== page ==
iPhone 15 might remove Lightning port but Apple has bigger charging problems

This article may contain personal views and opinion from the author.
iPhone 15 might remove Lightning port but Apple has bigger charging problems
As the EU is closing in on introducing a new law that will require phone-makers (amongst other manufacturers) to remove all proprietary charging ports from their devices and switch to USB-C (the port regarded as the gold standard when it comes to charging and data transfer), we all have our eyes on Cupertino...

It comes to no one’s surprise that the European Union’s amendment is partially aimed at the biggest player in the tech industry - Apple. And while I’ll leave the morals of the story for another day (should government legislation directly interfere with businesses’ design decisions), I’ll admit that I’m onboard with this amendment (which still isn't set in stone).

However, the reason I want the iPhone 15 to (finally) switch ports isn’t just because “USB-C is better than Lightning”, which is a fact. Really, Apple’s charging situation has been a bit of a mess for a long time now, and it’s time to talk about it all.

iPhone, iPad, Mac, Apple Watch, AirPods, and all things Apple that can take a charge…

Slow charging on modern iPhones, including iPhone 13 Pro and possibly iPhone 14

Before we get to the bigger talking points, I can’t cut Apple any slack, which is why I’ll address the biggest  elephant in the room, which admittedly isn’t the most problematic elephant. iPhones charging is slow.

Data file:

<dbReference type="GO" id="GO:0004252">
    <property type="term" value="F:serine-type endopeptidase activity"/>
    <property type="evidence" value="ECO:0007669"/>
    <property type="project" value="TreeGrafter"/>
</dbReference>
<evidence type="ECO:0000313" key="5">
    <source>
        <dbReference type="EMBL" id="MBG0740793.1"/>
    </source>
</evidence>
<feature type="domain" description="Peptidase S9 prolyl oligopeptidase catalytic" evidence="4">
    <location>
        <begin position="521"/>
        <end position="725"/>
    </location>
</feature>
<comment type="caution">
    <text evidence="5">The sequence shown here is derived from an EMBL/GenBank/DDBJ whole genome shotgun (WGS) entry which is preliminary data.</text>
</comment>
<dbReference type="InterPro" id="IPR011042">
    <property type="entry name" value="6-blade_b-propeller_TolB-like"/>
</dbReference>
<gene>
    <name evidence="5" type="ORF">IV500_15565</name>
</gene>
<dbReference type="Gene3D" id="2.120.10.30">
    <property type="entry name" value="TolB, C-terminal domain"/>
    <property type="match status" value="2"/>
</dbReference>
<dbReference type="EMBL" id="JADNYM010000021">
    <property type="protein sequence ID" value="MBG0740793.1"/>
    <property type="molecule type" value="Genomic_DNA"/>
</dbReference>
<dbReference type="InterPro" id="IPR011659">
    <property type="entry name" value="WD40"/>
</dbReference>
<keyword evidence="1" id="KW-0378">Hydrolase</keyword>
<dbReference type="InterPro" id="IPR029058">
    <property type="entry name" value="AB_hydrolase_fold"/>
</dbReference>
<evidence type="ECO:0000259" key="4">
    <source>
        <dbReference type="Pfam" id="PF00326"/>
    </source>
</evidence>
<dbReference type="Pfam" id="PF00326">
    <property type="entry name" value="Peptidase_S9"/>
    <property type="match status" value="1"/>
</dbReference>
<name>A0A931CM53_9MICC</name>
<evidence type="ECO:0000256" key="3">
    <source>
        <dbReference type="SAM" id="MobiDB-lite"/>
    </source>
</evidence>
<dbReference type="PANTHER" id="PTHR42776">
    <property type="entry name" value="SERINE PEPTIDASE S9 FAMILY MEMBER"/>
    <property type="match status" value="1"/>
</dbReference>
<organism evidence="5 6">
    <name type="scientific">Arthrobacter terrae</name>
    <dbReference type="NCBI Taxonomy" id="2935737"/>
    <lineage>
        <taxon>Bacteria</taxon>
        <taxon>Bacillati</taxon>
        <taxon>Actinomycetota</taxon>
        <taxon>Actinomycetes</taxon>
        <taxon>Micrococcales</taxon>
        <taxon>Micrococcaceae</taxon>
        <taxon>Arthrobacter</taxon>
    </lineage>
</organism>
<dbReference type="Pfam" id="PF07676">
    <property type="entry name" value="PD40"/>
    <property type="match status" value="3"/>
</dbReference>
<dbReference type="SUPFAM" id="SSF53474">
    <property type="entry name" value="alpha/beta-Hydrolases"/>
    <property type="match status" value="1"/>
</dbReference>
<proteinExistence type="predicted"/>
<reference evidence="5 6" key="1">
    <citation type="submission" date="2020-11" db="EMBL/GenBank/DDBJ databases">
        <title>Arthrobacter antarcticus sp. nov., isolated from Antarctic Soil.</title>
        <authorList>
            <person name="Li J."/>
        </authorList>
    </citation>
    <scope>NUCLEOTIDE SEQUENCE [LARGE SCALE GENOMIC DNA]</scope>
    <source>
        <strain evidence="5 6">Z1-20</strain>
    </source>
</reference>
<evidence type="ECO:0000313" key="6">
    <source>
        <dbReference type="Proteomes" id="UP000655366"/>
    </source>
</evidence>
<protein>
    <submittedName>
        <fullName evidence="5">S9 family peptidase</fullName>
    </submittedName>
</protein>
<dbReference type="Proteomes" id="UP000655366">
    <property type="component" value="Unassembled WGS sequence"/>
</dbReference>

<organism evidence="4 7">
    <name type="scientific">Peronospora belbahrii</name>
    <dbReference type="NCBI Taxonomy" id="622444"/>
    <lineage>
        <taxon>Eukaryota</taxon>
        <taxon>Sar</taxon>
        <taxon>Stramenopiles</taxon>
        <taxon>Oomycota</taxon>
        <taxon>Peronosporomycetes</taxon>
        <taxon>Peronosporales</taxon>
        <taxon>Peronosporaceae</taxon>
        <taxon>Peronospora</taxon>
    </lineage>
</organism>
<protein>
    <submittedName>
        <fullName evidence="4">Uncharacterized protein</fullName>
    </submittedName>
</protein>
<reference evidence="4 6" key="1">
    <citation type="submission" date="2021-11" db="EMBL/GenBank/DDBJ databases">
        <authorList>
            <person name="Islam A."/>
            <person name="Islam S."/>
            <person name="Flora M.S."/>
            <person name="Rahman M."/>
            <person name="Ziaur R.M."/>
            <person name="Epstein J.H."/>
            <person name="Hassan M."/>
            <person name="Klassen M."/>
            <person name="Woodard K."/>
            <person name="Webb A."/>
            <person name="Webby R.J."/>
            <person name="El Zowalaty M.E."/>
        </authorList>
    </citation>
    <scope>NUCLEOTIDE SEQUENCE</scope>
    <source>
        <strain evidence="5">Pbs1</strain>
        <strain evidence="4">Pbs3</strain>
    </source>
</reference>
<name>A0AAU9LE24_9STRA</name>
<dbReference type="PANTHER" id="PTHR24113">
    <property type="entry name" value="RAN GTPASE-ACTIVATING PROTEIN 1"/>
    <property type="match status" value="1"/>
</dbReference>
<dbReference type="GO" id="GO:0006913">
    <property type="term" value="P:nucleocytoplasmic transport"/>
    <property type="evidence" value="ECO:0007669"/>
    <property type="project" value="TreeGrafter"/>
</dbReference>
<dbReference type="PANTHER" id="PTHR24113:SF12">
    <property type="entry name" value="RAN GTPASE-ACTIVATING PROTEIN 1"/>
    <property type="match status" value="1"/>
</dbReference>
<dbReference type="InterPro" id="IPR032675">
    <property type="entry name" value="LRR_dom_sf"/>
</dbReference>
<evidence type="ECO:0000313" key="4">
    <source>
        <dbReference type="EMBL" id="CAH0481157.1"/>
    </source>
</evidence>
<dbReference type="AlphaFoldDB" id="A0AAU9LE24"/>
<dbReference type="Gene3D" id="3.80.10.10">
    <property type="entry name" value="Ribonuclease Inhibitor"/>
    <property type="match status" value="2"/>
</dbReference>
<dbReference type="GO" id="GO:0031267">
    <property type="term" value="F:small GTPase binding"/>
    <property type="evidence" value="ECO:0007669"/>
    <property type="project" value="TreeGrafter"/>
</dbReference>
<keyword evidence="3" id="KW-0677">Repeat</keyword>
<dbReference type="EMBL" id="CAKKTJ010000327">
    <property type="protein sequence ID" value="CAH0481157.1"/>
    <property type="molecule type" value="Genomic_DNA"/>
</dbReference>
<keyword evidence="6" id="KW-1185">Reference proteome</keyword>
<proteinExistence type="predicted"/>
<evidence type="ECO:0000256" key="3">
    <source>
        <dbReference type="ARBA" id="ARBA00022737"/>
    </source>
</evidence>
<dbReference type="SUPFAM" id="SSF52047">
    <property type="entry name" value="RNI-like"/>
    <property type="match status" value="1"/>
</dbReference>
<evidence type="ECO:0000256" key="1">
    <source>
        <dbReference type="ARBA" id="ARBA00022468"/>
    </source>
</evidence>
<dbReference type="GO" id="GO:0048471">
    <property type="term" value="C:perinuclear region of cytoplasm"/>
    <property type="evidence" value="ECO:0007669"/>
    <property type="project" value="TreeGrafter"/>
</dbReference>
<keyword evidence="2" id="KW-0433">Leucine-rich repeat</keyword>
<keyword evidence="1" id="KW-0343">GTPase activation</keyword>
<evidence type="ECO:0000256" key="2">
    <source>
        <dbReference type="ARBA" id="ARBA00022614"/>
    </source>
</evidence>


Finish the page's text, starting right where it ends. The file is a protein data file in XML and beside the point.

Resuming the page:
Here are the charging speeds of Apple's top flagship, iPhone 13 Pro Max:

  • iPhone 13 Pro Max charging time with a 65W charger ≈ 1:45h
  • iPhone 13 Pro Max charging time with a 20W charger ≈ 1:55h
  • iPhone 13 Pro Max charging time with MagSafe ≈ 2:20h

Of course, the most common charger amongst all users will be Apple’s standard 20W charger, which as you can see, can top up the iPhone 13 Pro Max’s 4352 mAh battery in two hours (give or take).

On the technical part, this is extremely slow, especially when compared to modern Android flagships from OnePlus, Xiaomi, and even Samsung, which support 45-120W charging speeds, and charge fully in 15-30 minutes, or about an hour in Samsung’s case.

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Then, on the practical side of things, as someone who’s been using a fast-charging device for over two years (Huawei P30 Pro), I can tell you that it can be a day-saver, if not a life-saver. So, the question remains: Why does my 2019 Huawei phone charge twice as fast as an iPhone 13 Pro Max, which features roughly the same size battery? Apple? Anyone?

iPhone 13: MagSafe isn’t safe... or wireless… and certainly not fast…

We move on to Apple’s MagSafe chargers, which were introduced with iPhone 12 and clearly are here to stay, for reasons unclear to me and I believe many more. To cut to the chase, I have only three problems with MagSafe:

  • MagSafe isn't just slow but it’s the slowest (wired) way to charge a phone in 2022
  • MagSafe is less “wireless” than standard wireless charging because it’s basically a magnetic wired charger
  • MagSafe isn't really… safe, which was the original goal of MagSafe on Mac (you can certainly knock your iPhone off the table if you trip over the cable)

And… that’s about it. I don’t see any real advantages of charging an iPhone with MagSafe. Of course, the fact that you can attach accessories magnetically thanks to that functionality is indeed a very useful feature, but it has nothing to do with the MagSafe charger itself.

iPhone 14 and iPhone 14 Pro: Reverse Wireless Charging, Apple?

Why Reverse Wireless Charging is the best feature iPhone doesn't have

This one feels like a personal pet peeve of mine more so than the rest of Apple’s “charging problems”, but I find it truly puzzling. Both my Pixel 6 Pro and Huawei P30 Pro (2019), can charge my wireless earbuds wirelessly - I just need to place my earbuds on the back of the phones. This might seem like a gimmicky feature to some who've never used it, but that’s only if you think of it in the context of "staying at home where you have access to a charger".